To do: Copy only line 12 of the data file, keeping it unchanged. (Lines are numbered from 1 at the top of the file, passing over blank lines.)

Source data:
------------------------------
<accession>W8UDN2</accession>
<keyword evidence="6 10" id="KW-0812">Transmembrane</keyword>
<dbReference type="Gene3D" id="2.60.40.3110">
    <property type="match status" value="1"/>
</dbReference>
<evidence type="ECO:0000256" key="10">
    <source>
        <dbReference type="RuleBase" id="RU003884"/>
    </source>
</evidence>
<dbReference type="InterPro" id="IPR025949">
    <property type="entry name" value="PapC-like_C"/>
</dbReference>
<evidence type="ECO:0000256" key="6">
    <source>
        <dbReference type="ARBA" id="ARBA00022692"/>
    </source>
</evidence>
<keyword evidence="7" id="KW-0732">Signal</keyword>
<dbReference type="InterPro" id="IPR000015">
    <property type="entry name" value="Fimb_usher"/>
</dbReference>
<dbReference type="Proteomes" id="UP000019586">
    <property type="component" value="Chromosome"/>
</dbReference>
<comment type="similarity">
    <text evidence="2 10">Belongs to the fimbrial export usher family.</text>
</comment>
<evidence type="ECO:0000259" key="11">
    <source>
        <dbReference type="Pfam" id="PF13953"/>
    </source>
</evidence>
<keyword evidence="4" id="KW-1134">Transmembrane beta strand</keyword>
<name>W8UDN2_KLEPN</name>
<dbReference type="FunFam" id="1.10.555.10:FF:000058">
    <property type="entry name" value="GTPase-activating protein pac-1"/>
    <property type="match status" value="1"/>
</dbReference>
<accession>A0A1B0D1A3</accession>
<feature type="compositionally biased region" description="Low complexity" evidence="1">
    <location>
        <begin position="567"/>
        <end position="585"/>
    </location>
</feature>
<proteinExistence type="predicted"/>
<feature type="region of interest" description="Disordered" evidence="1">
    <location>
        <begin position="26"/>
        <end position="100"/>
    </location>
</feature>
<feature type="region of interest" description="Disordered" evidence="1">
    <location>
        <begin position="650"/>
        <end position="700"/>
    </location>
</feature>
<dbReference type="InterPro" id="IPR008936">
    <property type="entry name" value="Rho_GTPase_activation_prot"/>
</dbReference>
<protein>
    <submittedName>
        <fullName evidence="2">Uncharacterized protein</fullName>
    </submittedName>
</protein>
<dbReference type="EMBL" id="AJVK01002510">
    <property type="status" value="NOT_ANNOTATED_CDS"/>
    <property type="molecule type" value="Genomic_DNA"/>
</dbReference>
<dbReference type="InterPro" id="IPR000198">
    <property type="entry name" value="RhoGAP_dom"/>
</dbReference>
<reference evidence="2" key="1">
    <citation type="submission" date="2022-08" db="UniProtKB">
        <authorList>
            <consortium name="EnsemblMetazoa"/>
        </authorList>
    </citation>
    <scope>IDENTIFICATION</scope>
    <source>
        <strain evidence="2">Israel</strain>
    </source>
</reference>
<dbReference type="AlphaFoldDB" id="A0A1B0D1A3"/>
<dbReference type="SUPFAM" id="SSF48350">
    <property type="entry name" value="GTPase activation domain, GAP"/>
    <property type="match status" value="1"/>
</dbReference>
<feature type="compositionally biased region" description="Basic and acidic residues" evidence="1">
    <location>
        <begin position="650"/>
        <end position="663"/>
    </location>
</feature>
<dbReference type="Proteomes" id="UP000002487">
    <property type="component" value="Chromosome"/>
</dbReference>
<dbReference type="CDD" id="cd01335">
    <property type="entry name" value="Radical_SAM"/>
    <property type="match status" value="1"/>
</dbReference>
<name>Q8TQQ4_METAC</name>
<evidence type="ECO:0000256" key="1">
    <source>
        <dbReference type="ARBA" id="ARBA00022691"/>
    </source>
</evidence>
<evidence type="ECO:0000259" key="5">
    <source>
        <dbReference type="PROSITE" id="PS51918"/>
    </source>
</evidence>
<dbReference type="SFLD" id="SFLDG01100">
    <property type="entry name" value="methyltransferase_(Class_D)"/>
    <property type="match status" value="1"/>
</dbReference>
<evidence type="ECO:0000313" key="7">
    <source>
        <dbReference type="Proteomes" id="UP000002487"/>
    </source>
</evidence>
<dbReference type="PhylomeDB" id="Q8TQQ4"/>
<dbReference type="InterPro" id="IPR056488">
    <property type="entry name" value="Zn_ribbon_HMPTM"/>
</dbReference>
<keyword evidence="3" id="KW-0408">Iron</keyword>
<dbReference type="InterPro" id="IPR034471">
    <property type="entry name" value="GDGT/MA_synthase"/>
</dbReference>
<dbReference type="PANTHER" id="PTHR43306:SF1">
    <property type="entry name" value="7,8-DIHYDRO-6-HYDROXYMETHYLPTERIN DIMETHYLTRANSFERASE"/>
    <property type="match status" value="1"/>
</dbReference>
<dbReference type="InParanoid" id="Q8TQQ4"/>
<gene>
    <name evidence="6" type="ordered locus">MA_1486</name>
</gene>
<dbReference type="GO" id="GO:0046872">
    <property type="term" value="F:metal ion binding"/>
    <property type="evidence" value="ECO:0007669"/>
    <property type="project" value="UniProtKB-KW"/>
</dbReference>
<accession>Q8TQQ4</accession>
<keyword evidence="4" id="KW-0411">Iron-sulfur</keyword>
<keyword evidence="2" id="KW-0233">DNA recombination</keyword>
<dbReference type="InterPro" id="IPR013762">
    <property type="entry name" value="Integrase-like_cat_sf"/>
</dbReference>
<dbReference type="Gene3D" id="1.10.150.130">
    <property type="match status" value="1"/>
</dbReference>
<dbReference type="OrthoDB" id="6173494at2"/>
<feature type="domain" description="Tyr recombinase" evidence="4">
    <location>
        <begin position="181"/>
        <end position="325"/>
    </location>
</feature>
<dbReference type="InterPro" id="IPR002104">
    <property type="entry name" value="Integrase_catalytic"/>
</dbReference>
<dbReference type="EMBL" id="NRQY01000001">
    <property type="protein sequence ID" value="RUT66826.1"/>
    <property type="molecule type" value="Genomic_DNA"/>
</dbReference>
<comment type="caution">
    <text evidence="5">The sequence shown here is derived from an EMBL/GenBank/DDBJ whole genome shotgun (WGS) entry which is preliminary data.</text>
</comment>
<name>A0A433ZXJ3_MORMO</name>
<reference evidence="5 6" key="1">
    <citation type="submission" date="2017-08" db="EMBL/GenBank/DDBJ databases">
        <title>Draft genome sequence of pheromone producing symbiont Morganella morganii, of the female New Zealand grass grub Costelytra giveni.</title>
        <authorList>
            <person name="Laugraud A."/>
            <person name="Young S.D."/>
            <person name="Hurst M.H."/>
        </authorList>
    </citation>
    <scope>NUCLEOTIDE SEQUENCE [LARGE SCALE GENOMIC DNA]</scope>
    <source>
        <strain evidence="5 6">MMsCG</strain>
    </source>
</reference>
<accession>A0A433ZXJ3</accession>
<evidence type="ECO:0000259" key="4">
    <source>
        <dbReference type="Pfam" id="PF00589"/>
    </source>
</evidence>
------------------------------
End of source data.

    <property type="entry name" value="PapC-like_C"/>